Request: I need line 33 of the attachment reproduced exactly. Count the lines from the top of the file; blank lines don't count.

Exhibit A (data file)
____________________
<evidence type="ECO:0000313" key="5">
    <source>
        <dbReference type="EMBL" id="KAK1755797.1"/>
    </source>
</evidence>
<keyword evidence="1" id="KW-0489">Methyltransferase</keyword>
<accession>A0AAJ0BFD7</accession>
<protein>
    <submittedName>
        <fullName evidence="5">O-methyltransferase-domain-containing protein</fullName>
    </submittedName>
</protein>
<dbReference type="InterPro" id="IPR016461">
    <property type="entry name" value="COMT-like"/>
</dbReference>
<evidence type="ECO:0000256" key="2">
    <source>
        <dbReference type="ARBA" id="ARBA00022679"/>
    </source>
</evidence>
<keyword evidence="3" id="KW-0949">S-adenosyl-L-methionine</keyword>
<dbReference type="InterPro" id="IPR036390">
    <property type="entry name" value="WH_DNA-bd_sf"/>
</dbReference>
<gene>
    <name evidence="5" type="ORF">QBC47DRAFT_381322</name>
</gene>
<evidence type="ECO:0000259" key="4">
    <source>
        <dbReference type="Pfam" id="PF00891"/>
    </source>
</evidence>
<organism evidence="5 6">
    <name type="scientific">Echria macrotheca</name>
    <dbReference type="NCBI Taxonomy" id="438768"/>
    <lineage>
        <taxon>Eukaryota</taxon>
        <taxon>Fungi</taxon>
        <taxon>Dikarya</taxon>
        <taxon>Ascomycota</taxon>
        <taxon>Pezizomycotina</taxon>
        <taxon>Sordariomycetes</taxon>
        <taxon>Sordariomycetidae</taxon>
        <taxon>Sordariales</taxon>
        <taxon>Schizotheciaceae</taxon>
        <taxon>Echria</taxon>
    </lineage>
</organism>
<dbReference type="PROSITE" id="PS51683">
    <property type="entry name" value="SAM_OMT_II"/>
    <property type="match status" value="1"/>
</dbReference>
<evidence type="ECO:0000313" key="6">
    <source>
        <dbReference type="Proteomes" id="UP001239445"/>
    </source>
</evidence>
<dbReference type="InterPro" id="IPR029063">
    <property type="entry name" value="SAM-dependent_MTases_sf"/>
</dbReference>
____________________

<organism evidence="5 6">